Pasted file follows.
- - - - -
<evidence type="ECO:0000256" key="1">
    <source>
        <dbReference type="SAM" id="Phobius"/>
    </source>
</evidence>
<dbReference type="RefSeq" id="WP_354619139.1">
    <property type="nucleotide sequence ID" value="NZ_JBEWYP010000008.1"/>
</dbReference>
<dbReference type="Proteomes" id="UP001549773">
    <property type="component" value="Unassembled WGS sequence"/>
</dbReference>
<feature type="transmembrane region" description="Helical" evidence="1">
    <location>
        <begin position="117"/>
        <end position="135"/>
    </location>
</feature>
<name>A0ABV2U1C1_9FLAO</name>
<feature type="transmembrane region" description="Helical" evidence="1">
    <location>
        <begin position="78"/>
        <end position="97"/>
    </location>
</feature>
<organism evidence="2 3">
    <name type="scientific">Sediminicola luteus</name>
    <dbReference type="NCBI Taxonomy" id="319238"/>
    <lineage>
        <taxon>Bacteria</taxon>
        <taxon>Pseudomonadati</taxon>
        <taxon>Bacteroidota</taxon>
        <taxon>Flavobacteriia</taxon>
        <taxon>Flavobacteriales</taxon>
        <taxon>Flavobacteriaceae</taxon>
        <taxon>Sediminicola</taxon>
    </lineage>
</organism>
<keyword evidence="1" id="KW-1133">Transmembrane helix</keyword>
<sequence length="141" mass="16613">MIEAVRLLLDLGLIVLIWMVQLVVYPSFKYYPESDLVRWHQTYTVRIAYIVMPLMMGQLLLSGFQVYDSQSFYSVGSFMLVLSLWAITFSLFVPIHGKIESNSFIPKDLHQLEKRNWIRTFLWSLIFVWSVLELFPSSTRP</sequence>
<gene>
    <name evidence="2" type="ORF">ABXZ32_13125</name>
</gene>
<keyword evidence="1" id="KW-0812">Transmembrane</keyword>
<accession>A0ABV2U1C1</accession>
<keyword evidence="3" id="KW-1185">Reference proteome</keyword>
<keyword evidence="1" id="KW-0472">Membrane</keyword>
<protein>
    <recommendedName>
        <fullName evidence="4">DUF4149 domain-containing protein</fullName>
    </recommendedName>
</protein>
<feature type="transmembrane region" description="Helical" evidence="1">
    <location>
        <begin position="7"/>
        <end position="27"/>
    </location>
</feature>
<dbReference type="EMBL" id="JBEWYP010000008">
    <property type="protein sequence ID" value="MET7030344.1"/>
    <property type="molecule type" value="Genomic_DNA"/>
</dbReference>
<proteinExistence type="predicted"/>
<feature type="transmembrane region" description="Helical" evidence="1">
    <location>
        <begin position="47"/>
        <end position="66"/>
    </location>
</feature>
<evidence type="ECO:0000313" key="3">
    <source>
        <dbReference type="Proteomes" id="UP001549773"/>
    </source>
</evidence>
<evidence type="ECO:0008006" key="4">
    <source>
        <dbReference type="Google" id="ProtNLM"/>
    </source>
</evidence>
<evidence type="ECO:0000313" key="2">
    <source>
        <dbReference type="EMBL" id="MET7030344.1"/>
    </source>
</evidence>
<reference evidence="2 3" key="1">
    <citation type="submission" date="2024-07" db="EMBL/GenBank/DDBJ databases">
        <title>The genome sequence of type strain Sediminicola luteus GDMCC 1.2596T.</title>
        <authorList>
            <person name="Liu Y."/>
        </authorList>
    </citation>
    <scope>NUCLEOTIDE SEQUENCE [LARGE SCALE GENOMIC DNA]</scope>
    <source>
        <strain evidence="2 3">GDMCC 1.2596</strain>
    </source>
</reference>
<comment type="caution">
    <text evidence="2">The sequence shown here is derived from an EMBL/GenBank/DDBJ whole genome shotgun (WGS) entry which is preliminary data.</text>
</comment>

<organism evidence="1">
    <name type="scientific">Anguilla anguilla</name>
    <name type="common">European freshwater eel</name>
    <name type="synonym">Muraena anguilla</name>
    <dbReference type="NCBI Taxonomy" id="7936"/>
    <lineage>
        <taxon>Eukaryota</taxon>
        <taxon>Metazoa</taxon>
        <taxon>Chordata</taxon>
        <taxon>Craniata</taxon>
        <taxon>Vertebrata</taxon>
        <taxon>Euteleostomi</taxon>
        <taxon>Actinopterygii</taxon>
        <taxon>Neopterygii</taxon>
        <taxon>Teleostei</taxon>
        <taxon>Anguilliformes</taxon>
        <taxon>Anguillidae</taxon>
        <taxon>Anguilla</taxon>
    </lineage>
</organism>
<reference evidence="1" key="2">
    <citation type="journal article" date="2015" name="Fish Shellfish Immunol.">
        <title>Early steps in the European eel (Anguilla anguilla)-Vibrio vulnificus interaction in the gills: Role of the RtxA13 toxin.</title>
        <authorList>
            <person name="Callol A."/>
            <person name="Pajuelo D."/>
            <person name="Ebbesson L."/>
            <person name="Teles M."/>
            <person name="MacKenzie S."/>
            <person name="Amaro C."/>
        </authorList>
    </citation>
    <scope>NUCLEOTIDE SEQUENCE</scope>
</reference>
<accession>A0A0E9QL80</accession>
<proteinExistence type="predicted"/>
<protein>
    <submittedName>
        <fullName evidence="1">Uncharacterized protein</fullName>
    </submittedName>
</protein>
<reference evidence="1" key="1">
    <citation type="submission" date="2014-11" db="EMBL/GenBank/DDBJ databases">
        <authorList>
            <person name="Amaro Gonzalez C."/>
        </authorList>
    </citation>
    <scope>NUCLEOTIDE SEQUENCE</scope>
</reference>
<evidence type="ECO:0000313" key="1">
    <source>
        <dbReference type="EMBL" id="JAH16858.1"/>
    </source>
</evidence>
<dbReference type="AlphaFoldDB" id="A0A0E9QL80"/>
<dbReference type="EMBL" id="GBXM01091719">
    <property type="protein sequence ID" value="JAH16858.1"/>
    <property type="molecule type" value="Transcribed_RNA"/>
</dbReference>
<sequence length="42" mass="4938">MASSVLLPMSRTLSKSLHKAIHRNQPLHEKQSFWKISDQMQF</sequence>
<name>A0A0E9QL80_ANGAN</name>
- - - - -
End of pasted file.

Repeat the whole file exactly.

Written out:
<evidence type="ECO:0000256" key="1">
    <source>
        <dbReference type="SAM" id="Phobius"/>
    </source>
</evidence>
<dbReference type="RefSeq" id="WP_354619139.1">
    <property type="nucleotide sequence ID" value="NZ_JBEWYP010000008.1"/>
</dbReference>
<dbReference type="Proteomes" id="UP001549773">
    <property type="component" value="Unassembled WGS sequence"/>
</dbReference>
<feature type="transmembrane region" description="Helical" evidence="1">
    <location>
        <begin position="117"/>
        <end position="135"/>
    </location>
</feature>
<name>A0ABV2U1C1_9FLAO</name>
<feature type="transmembrane region" description="Helical" evidence="1">
    <location>
        <begin position="78"/>
        <end position="97"/>
    </location>
</feature>
<organism evidence="2 3">
    <name type="scientific">Sediminicola luteus</name>
    <dbReference type="NCBI Taxonomy" id="319238"/>
    <lineage>
        <taxon>Bacteria</taxon>
        <taxon>Pseudomonadati</taxon>
        <taxon>Bacteroidota</taxon>
        <taxon>Flavobacteriia</taxon>
        <taxon>Flavobacteriales</taxon>
        <taxon>Flavobacteriaceae</taxon>
        <taxon>Sediminicola</taxon>
    </lineage>
</organism>
<keyword evidence="1" id="KW-1133">Transmembrane helix</keyword>
<sequence length="141" mass="16613">MIEAVRLLLDLGLIVLIWMVQLVVYPSFKYYPESDLVRWHQTYTVRIAYIVMPLMMGQLLLSGFQVYDSQSFYSVGSFMLVLSLWAITFSLFVPIHGKIESNSFIPKDLHQLEKRNWIRTFLWSLIFVWSVLELFPSSTRP</sequence>
<gene>
    <name evidence="2" type="ORF">ABXZ32_13125</name>
</gene>
<keyword evidence="1" id="KW-0812">Transmembrane</keyword>
<accession>A0ABV2U1C1</accession>
<keyword evidence="3" id="KW-1185">Reference proteome</keyword>
<keyword evidence="1" id="KW-0472">Membrane</keyword>
<protein>
    <recommendedName>
        <fullName evidence="4">DUF4149 domain-containing protein</fullName>
    </recommendedName>
</protein>
<feature type="transmembrane region" description="Helical" evidence="1">
    <location>
        <begin position="7"/>
        <end position="27"/>
    </location>
</feature>
<dbReference type="EMBL" id="JBEWYP010000008">
    <property type="protein sequence ID" value="MET7030344.1"/>
    <property type="molecule type" value="Genomic_DNA"/>
</dbReference>
<proteinExistence type="predicted"/>
<feature type="transmembrane region" description="Helical" evidence="1">
    <location>
        <begin position="47"/>
        <end position="66"/>
    </location>
</feature>
<evidence type="ECO:0000313" key="3">
    <source>
        <dbReference type="Proteomes" id="UP001549773"/>
    </source>
</evidence>
<evidence type="ECO:0008006" key="4">
    <source>
        <dbReference type="Google" id="ProtNLM"/>
    </source>
</evidence>
<evidence type="ECO:0000313" key="2">
    <source>
        <dbReference type="EMBL" id="MET7030344.1"/>
    </source>
</evidence>
<reference evidence="2 3" key="1">
    <citation type="submission" date="2024-07" db="EMBL/GenBank/DDBJ databases">
        <title>The genome sequence of type strain Sediminicola luteus GDMCC 1.2596T.</title>
        <authorList>
            <person name="Liu Y."/>
        </authorList>
    </citation>
    <scope>NUCLEOTIDE SEQUENCE [LARGE SCALE GENOMIC DNA]</scope>
    <source>
        <strain evidence="2 3">GDMCC 1.2596</strain>
    </source>
</reference>
<comment type="caution">
    <text evidence="2">The sequence shown here is derived from an EMBL/GenBank/DDBJ whole genome shotgun (WGS) entry which is preliminary data.</text>
</comment>

<organism evidence="1">
    <name type="scientific">Anguilla anguilla</name>
    <name type="common">European freshwater eel</name>
    <name type="synonym">Muraena anguilla</name>
    <dbReference type="NCBI Taxonomy" id="7936"/>
    <lineage>
        <taxon>Eukaryota</taxon>
        <taxon>Metazoa</taxon>
        <taxon>Chordata</taxon>
        <taxon>Craniata</taxon>
        <taxon>Vertebrata</taxon>
        <taxon>Euteleostomi</taxon>
        <taxon>Actinopterygii</taxon>
        <taxon>Neopterygii</taxon>
        <taxon>Teleostei</taxon>
        <taxon>Anguilliformes</taxon>
        <taxon>Anguillidae</taxon>
        <taxon>Anguilla</taxon>
    </lineage>
</organism>
<reference evidence="1" key="2">
    <citation type="journal article" date="2015" name="Fish Shellfish Immunol.">
        <title>Early steps in the European eel (Anguilla anguilla)-Vibrio vulnificus interaction in the gills: Role of the RtxA13 toxin.</title>
        <authorList>
            <person name="Callol A."/>
            <person name="Pajuelo D."/>
            <person name="Ebbesson L."/>
            <person name="Teles M."/>
            <person name="MacKenzie S."/>
            <person name="Amaro C."/>
        </authorList>
    </citation>
    <scope>NUCLEOTIDE SEQUENCE</scope>
</reference>
<accession>A0A0E9QL80</accession>
<proteinExistence type="predicted"/>
<protein>
    <submittedName>
        <fullName evidence="1">Uncharacterized protein</fullName>
    </submittedName>
</protein>
<reference evidence="1" key="1">
    <citation type="submission" date="2014-11" db="EMBL/GenBank/DDBJ databases">
        <authorList>
            <person name="Amaro Gonzalez C."/>
        </authorList>
    </citation>
    <scope>NUCLEOTIDE SEQUENCE</scope>
</reference>
<evidence type="ECO:0000313" key="1">
    <source>
        <dbReference type="EMBL" id="JAH16858.1"/>
    </source>
</evidence>
<dbReference type="AlphaFoldDB" id="A0A0E9QL80"/>
<dbReference type="EMBL" id="GBXM01091719">
    <property type="protein sequence ID" value="JAH16858.1"/>
    <property type="molecule type" value="Transcribed_RNA"/>
</dbReference>
<sequence length="42" mass="4938">MASSVLLPMSRTLSKSLHKAIHRNQPLHEKQSFWKISDQMQF</sequence>
<name>A0A0E9QL80_ANGAN</name>